In popular culture, beer drinkers are stereotyped to include (and entertain) a certain demographic. Handsome men and beautiful women carousing on the beach or a boat or taciturn men in lowly lit bars dominate the image of who fits the beer-drinking demographic. Search “beer drinkers” on Google Images and the first you'll see are caricatures: a fat man guzzling five beers at once, a busty blonde and, of course, Homer Simpson.
“Being a gay man, Hillcrest has always been a great place to go,” says David White, brewer/owner of HBC and a San Diego native. “In my travels, I acquired quite a taste for craft beer. When I came to Hillcrest, I quickly noticed that there was not a grand presence of craft beer available in the pubs in and around the area.”
In what White, 43, calls the “lightbulb moment,” he decided to brew beer specifically for the LGBT community. While almost every country has a unique beer culture, America is starting to establish its own through the craft beer movement. Exposure to craft beer has been lacking in the LGBT community. However, craft beer — experimental, creative, artfully crafted — seems like an appropriate fit.
“I have found that the more people learn about craft beer, the more they begin to develop a taste for it,” White says. “With craft beer not having a strong presence in many LGBT communities yet, and larger commercial brewing companies maintaining such a strong presence [in the LGBT communities], it would be easy to think that those larger commercial breweries are all beer is. It can be a difficult matter to explore newer and more obscure craft beers and styles.”
HBC was inaugurated in 2012 by White and Chris Shaw, a local businessman who owned three Hillcrest establishments. Proudly billing itself as the “first out and proud LGBT brewery,” the company’s main intention is to pour craft beer for an underserved population of beer drinkers.
“We stepped out and declared it because we are not only gay-owned and -operated, but I wanted this brewery to specifically service the LGBT community,” says White, who notes that 10 percent of HBC’s net is donated to Hillcrest and the LGBT community. “Not exclusively, mind you, but I wanted the LGBT community to know there was more to beer than what they may be used to. Ultimately, we did it for the community, not just the publicity.”
“[Chris] and his staff really know how to gather a crowd,” says Luke Terpstra, chairman of the Hillcrest Town Council. “[HBC] is also very supportive of the LGBT community, as well as the neighbourhood of Hillcrest.”
Craft brewers are extremely fond of euphemistic names for beers, but HBC may take the proverbial cake. Their nine offerings include Perle Necklace Pale Ale (named for the perle hop), Crotch Rocket Irish Red, Banana Hammock Scotch Ale and Hoppy Endings IPA.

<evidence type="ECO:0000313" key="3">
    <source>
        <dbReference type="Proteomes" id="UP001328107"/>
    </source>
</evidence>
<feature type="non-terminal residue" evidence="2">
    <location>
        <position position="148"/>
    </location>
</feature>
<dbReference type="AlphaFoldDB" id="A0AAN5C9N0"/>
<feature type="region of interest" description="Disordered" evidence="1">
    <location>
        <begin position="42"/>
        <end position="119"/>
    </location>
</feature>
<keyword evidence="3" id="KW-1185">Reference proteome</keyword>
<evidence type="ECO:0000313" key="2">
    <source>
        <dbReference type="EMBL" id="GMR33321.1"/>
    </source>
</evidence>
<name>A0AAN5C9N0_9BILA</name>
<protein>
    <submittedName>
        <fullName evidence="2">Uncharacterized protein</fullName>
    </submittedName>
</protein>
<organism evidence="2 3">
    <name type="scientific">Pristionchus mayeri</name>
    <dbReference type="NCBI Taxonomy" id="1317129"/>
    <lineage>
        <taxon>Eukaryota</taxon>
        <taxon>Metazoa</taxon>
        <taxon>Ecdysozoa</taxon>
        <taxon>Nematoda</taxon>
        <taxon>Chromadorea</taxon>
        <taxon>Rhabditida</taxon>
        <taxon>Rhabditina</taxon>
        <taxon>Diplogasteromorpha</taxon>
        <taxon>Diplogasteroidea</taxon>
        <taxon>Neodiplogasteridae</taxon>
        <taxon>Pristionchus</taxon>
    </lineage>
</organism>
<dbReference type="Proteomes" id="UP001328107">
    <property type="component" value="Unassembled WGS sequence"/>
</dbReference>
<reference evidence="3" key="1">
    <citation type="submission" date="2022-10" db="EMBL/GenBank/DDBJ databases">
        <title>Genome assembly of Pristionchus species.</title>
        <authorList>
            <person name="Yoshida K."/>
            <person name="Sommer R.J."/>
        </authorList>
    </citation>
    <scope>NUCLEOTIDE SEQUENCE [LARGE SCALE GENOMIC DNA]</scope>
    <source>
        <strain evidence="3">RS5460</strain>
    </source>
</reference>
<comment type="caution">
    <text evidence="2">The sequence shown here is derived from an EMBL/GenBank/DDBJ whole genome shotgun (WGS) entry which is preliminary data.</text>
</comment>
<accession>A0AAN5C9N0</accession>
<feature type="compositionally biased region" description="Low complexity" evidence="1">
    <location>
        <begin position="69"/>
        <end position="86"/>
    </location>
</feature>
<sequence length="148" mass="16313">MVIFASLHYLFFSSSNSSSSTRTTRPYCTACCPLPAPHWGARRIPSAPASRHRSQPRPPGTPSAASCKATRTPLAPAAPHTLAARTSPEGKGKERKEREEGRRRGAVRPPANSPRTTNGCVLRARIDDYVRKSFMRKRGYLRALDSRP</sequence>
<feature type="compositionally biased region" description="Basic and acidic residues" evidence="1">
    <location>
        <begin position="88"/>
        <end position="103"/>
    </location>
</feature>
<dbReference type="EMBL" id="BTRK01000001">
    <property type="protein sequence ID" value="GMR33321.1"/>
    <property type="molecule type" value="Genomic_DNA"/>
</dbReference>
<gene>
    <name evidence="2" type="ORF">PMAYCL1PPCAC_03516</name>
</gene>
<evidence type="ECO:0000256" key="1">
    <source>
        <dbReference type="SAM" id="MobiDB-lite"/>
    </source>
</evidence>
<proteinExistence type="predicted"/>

Their mission is simply stated: “To make quality craft beer for the LGBT community and beyond,” White says.
Representation of the LGBT community within craft brewing is not entirely alien. Half Pints Brewing Co in Winnipeg, Manitoba, brews Queer Beer for the Pride Winnipeg Festival. Other craft brewers, namely HBC’s neighbour Stone Brewery, a goliath in craft brewing, has taken notice of the drinking habits in the LGBT world.
“There are other gay brewers,” White says. “Some gay people in the brewing industry simply don't feel a need to tell their colleagues and peers about their orientation.”
White says this isn’t out of trepidation, but because it didn’t come up in conversation, the ideal being that sexual orientation matters far less than someone being able to perform his/her job well. But the stereotype remains: beer drinkers look and behave in certain ways. White sees the challenge as something different than simply overcoming preconceptions.
“Well, in most of those commercials, the men are really hot, so I enjoy them,” he says. “Of course, there is a demographic of Americans that those commercials appeal to. Craft breweries make up about 10 percent of the entire beer market; however, I see it as the top 10 percent. The only real obstacle is educating people about alternatives.”
HBC, while ostensibly marketing itself to the LGBT community, finds itself in a craft-brewing mecca. San Diego is a beer destination; thus, HBC finds itself hosting all sorts of people.
“Not everyone who works here is gay, but everyone who works here is a representative of the LGBT community,” White says. “[Head brewer] Austin grew up with two dads, is straight and has been with his high school sweetheart for over 10 years. Orientation simply doesn't matter here; attitude does.
“At the bar may be a gay couple holding hands and enjoying a Hefe, while at a table, a family of four is out for their pizza night with the kids,” he says.